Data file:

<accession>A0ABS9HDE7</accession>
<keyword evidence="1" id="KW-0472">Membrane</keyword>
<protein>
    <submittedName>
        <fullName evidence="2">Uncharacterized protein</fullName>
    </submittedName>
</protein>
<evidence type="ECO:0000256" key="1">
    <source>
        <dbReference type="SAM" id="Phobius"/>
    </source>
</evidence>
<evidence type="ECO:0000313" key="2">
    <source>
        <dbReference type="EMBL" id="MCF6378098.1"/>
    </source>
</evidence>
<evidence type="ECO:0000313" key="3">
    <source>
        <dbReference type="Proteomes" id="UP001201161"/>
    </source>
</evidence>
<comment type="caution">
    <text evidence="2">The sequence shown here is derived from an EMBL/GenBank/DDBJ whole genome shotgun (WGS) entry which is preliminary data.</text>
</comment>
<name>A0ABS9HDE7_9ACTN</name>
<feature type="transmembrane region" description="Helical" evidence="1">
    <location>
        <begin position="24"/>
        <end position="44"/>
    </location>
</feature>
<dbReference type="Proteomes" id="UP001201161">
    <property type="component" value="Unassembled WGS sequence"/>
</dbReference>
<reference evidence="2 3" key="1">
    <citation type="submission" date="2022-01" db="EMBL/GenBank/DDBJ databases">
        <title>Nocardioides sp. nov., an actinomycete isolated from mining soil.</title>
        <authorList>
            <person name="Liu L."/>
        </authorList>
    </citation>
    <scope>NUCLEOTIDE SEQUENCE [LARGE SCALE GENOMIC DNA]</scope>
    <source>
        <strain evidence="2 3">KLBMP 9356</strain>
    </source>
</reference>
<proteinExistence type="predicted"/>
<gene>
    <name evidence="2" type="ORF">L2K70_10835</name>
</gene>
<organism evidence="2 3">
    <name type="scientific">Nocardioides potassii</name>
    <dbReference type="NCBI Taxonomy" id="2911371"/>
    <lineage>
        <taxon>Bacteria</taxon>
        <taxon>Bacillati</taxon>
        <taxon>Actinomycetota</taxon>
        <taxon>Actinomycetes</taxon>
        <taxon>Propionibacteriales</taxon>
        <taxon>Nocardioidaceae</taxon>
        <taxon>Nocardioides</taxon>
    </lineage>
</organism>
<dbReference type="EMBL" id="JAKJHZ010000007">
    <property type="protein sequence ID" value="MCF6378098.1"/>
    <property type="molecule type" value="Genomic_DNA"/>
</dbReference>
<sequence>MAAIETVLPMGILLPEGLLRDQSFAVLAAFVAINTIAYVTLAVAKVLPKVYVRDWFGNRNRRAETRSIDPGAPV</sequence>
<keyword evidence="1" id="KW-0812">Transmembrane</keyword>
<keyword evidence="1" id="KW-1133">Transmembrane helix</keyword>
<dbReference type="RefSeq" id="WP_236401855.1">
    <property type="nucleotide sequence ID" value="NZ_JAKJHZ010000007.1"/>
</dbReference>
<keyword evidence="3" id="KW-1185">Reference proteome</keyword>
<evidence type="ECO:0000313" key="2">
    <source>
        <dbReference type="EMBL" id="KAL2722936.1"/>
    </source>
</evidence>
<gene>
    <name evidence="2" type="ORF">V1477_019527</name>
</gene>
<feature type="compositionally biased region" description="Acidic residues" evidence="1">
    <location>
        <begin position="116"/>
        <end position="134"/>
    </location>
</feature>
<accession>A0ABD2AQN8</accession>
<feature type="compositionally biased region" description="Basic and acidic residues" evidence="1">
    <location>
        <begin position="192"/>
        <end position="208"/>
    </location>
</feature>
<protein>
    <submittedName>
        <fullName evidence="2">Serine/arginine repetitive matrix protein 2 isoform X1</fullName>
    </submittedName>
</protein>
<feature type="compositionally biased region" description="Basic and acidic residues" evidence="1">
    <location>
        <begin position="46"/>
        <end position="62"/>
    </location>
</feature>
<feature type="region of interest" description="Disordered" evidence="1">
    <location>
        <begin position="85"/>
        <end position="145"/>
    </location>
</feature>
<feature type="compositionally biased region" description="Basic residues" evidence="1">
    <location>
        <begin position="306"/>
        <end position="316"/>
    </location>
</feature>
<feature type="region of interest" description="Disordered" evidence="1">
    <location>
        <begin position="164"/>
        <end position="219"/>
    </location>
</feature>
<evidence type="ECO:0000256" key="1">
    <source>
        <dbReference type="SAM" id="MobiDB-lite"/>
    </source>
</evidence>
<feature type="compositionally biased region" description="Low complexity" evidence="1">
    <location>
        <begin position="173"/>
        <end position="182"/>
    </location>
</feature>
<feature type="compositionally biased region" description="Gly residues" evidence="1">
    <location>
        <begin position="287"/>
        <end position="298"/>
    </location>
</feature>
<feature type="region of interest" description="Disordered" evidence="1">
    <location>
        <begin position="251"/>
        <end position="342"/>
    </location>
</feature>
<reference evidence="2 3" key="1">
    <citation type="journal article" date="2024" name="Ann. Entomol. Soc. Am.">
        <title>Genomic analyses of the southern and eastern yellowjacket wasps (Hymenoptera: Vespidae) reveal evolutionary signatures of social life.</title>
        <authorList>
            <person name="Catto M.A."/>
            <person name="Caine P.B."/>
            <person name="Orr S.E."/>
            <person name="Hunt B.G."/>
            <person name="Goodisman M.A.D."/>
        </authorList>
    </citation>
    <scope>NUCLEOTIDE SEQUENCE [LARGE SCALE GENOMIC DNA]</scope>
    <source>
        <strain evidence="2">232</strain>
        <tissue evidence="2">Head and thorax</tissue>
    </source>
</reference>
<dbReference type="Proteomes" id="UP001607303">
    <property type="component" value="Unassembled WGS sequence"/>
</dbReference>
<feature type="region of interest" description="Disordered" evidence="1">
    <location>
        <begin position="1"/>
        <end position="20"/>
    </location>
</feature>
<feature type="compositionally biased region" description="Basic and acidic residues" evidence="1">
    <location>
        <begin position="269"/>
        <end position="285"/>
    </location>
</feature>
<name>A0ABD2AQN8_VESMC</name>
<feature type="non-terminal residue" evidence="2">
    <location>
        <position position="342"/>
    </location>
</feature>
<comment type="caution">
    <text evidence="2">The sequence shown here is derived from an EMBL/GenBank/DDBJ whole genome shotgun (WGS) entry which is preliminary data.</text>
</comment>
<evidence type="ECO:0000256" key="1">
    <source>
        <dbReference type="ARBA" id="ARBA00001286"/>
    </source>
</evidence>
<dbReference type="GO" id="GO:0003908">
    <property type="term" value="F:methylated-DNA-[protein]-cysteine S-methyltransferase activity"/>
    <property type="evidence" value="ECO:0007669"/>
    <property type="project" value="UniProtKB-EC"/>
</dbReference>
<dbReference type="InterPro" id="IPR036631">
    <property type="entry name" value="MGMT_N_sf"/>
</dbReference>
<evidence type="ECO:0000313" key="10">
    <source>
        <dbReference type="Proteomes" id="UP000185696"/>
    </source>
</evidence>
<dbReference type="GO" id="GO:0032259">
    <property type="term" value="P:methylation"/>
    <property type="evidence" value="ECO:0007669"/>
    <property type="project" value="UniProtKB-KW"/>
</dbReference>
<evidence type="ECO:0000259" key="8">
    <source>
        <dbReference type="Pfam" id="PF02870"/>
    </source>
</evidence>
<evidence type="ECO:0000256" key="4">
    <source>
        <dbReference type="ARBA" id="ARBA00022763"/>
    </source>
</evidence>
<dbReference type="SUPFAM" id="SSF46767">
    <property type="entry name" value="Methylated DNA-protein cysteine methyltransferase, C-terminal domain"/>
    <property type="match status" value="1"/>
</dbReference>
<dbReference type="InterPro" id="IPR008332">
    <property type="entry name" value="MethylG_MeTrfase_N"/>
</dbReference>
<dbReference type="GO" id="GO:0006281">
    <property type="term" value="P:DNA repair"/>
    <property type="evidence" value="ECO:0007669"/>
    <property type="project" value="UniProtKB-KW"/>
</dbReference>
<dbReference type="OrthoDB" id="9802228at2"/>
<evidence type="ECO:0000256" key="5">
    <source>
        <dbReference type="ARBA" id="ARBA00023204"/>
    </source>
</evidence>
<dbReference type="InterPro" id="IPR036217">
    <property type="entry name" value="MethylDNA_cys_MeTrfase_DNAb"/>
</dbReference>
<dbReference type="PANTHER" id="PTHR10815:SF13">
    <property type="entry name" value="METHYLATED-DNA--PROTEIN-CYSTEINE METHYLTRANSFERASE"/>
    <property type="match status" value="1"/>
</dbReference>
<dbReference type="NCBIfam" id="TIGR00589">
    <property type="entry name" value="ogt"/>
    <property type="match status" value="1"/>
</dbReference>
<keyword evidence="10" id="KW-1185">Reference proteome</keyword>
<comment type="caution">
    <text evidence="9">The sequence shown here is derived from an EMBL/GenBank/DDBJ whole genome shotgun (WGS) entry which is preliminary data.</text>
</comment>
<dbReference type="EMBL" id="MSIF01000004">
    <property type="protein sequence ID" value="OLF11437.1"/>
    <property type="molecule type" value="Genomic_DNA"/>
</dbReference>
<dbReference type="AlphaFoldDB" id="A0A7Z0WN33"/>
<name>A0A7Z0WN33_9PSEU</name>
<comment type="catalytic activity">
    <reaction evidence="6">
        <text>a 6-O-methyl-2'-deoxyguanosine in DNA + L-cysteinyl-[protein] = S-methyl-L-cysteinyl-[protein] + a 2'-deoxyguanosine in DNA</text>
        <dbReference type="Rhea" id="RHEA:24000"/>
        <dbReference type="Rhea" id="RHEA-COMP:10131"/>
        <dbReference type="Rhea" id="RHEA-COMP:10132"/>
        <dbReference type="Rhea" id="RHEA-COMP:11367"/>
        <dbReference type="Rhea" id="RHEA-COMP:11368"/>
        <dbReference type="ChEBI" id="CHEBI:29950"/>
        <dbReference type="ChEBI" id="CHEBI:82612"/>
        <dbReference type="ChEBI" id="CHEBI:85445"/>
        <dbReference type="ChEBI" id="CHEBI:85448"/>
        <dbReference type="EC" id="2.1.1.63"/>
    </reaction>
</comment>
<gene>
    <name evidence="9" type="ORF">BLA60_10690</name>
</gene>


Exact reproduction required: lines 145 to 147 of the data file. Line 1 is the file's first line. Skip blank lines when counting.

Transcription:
        <begin position="251"/>
        <end position="342"/>
    </location>